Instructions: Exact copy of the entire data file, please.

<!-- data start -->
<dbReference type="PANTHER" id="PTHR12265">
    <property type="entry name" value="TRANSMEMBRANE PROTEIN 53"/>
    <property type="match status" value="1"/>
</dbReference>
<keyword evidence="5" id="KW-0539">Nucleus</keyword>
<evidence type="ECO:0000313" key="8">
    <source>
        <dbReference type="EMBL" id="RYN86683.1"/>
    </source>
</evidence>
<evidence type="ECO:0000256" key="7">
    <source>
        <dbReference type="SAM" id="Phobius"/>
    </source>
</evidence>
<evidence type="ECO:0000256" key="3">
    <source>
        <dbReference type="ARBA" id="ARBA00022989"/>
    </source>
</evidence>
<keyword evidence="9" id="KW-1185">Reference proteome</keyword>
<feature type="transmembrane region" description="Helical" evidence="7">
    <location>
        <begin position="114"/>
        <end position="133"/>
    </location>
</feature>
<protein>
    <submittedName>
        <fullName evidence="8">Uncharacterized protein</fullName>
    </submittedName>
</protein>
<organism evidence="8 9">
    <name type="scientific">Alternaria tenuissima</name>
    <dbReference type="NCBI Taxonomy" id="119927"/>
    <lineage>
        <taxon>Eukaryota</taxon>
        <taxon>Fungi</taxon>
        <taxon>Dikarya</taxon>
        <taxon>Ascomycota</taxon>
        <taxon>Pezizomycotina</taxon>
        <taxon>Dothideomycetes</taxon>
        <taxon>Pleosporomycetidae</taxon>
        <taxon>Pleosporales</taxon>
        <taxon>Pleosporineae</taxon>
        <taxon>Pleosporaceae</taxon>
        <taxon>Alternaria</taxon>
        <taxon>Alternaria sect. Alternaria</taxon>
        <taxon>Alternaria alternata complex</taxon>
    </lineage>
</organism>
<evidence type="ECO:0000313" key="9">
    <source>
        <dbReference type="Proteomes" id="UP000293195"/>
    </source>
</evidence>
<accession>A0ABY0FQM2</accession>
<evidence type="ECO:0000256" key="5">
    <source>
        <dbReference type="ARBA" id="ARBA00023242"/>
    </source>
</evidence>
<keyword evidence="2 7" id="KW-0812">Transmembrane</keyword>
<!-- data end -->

<dbReference type="PANTHER" id="PTHR12265">
    <property type="entry name" value="TRANSMEMBRANE PROTEIN 53"/>
    <property type="match status" value="1"/>
</dbReference>
<keyword evidence="5" id="KW-0539">Nucleus</keyword>
<evidence type="ECO:0000313" key="8">
    <source>
        <dbReference type="EMBL" id="RYN86683.1"/>
    </source>
</evidence>
<evidence type="ECO:0000256" key="7">
    <source>
        <dbReference type="SAM" id="Phobius"/>
    </source>
</evidence>
<evidence type="ECO:0000256" key="3">
    <source>
        <dbReference type="ARBA" id="ARBA00022989"/>
    </source>
</evidence>
<keyword evidence="9" id="KW-1185">Reference proteome</keyword>
<feature type="transmembrane region" description="Helical" evidence="7">
    <location>
        <begin position="114"/>
        <end position="133"/>
    </location>
</feature>
<protein>
    <submittedName>
        <fullName evidence="8">Uncharacterized protein</fullName>
    </submittedName>
</protein>
<organism evidence="8 9">
    <name type="scientific">Alternaria tenuissima</name>
    <dbReference type="NCBI Taxonomy" id="119927"/>
    <lineage>
        <taxon>Eukaryota</taxon>
        <taxon>Fungi</taxon>
        <taxon>Dikarya</taxon>
        <taxon>Ascomycota</taxon>
        <taxon>Pezizomycotina</taxon>
        <taxon>Dothideomycetes</taxon>
        <taxon>Pleosporomycetidae</taxon>
        <taxon>Pleosporales</taxon>
        <taxon>Pleosporineae</taxon>
        <taxon>Pleosporaceae</taxon>
        <taxon>Alternaria</taxon>
        <taxon>Alternaria sect. Alternaria</taxon>
        <taxon>Alternaria alternata complex</taxon>
    </lineage>
</organism>
<evidence type="ECO:0000313" key="9">
    <source>
        <dbReference type="Proteomes" id="UP000293195"/>
    </source>
</evidence>
<accession>A0ABY0FQM2</accession>
<evidence type="ECO:0000256" key="5">
    <source>
        <dbReference type="ARBA" id="ARBA00023242"/>
    </source>
</evidence>
<keyword evidence="2 7" id="KW-0812">Transmembrane</keyword>